Good news for taxpayers. Remember all those giant banks you saved from bankruptcy recently? The ones that had been paying their incompetent executives billions in bonuses? It turns out the banks hadn’t actually paid all the bonuses yet. They still have the cash. Whew.
A lot of it was deferred compensation, an unsecured liability on banks’ balance sheets. It would have been worth zero to the executives in bankruptcy proceedings, so that saves taxpayers a ton of money.
Not. According to the Wall Street Journal. Although the government sought to prevent golden parachutes and rein in executive pay at banks getting federal money, they overlooked…
…the total size of debts that financial firms… previously incurred to their executives, which at some firms exceed what they owe in pensions to their entire work forces.
I doubt that these billions were overlooked by the executives because, as we know, paying themselves is Job One. That’s minding the store. However, it may have been overlooked by the government and the media because…ummmm… the executives try to hide it. As the WSJ reports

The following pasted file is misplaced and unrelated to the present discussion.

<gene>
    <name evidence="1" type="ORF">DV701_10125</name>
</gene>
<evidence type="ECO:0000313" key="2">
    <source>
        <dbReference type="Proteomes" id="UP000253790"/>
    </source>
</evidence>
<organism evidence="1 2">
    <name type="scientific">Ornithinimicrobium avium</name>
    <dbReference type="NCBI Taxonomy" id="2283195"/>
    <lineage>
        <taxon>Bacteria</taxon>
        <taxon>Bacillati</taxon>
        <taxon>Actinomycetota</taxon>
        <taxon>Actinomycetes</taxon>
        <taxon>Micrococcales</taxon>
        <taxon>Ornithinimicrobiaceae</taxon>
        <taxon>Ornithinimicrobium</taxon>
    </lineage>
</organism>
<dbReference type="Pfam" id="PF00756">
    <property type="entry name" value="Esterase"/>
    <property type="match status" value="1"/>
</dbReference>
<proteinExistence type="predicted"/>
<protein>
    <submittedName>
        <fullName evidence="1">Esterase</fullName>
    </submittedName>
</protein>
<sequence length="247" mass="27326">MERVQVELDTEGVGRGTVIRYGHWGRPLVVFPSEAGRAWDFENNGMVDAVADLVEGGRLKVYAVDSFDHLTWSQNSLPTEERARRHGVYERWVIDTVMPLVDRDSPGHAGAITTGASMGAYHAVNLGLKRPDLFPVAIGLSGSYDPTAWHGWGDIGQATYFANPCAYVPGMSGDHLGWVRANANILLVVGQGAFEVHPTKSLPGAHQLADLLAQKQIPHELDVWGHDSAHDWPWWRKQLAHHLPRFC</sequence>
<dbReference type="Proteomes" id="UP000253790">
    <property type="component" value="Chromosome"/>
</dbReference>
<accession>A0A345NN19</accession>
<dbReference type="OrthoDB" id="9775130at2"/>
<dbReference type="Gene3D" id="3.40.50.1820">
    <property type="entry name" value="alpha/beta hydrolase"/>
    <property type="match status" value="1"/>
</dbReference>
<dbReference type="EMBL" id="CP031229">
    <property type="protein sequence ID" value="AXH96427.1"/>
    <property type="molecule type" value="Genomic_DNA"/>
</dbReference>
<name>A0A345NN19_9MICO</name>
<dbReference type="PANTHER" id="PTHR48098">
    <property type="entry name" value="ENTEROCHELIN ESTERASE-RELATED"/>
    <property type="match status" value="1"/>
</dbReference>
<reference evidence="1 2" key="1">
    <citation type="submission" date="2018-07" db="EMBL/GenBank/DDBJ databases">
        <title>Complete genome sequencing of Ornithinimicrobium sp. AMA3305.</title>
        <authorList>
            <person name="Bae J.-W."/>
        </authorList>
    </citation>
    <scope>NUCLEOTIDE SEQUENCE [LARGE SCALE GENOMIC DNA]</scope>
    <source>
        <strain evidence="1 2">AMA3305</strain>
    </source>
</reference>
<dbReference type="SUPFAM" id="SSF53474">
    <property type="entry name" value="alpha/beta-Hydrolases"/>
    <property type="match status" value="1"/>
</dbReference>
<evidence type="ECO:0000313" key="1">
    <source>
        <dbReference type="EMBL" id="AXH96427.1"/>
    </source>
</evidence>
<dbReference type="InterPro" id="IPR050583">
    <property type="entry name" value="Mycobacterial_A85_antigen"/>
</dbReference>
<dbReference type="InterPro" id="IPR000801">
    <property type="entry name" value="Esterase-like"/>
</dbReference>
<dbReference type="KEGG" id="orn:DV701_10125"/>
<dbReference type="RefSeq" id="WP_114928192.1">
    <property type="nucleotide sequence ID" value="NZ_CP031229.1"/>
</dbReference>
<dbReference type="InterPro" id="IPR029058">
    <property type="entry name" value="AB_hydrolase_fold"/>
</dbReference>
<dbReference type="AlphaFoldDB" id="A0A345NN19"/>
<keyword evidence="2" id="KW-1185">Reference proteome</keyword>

“Few firms report the size of these debts… . In most cases, the Journal calculated them by extrapolating from figures that the firms do have to disclose.”
The chutzpah of these guys is pretty startling. For example, although J. P. Morgan received $25 billion from the government, it will pay deferred bonuses to its executives AND to Washington Mutual executives. Washington Mutual you may recall was taken over by the government in the largest bank failure in US history. The government stripped out the bank assets, sold them to J. P. Morgan, and left the stockholders and anyone holding unsecured debt with nothing.
Everyone, that is, except the executives.